Drexel dragonThe Math ForumDonate to the Math Forum



Search All of the Math Forum:

Views expressed in these public forums are not endorsed by Drexel University or The Math Forum.


Math Forum » Discussions » sci.math.* » sci.math

Topic: Non standard probability theory
Replies: 12   Last Post: Dec 19, 2013 8:03 PM

Advanced Search

Back to Topic List Back to Topic List Jump to Tree View Jump to Tree View   Messages: [ Previous | Next ]
danielgoldman@sunyorange.edu

Posts: 5
Registered: 11/9/12
Re: Non standard probability theory
Posted: Nov 11, 2012 9:36 PM
  Click to see the message monospaced in plain text Plain Text   Click to reply to this topic Reply

On Sunday, November 11, 2012 4:18:15 PM UTC-5, Ray Vickson wrote:
> On Sunday, November 11, 2012 7:38:09 AM UTC-8, kir wrote:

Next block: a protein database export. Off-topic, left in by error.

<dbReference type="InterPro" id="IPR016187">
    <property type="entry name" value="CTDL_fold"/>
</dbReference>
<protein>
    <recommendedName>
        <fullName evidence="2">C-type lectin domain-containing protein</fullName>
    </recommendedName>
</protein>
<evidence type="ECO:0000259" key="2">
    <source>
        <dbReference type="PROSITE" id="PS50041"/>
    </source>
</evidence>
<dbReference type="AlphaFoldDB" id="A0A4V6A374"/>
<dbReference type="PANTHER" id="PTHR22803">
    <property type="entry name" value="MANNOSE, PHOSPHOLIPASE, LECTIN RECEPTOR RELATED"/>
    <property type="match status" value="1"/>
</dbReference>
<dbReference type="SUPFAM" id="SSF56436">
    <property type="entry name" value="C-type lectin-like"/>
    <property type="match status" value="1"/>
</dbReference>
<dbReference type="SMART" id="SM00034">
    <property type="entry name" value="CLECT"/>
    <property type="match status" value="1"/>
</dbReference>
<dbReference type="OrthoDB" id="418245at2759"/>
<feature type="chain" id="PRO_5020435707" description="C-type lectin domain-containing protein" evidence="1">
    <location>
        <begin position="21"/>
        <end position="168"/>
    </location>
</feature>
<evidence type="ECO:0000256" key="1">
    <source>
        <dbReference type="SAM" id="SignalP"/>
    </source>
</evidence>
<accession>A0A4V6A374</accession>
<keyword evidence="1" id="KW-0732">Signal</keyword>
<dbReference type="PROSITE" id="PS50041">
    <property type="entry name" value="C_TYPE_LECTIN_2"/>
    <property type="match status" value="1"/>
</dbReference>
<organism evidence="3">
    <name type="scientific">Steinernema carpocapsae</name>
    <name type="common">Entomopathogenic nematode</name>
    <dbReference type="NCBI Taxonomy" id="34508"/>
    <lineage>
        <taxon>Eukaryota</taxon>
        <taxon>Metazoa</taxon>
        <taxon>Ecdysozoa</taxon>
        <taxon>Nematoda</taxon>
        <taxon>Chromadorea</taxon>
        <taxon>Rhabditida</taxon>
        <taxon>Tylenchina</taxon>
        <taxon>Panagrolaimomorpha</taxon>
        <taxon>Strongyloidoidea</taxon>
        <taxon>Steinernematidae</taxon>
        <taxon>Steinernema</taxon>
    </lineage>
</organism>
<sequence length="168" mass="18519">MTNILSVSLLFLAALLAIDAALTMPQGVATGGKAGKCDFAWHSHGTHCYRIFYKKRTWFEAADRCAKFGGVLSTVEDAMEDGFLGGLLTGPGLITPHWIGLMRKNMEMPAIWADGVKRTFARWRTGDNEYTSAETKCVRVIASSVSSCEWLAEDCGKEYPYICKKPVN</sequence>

>

> > What kind of work is being done in probability theory beyond the standard normally used? I know that negative probabilities have been discussed. Is there anything else?
>
>
>
> I'm not sure this is what you want, but there has been work in Probability theory using "non-standard analysis", so one can talk about actual infinitesimals, etc. Perhaps the most accessible introduction to this is the old but still good little book by Edward Nelson ("Radically Elementary Probability", Princeton U. Press). You can download a free pdf version from Edward Nelson's home page: just go to his publications list and click on the book title.
>
>
>
> RGV


Primarily dealing with nonstandard analysis. I suppose I really need to study measure theory before I can dive in too deep. Dealing with infinitesimals is a great extension in my opinion. It always bothered me that we often define something with probability zero to mean it can't occur, yet even though in the case of an infinite probability distribution X P(X=x) = 0 for all x values. One x value DOES occur.

What's really true is that it occurs with infinitesimal probability.



Point your RSS reader here for a feed of the latest messages in this topic.

[Privacy Policy] [Terms of Use]

© Drexel University 1994-2014. All Rights Reserved.
The Math Forum is a research and educational enterprise of the Drexel University School of Education.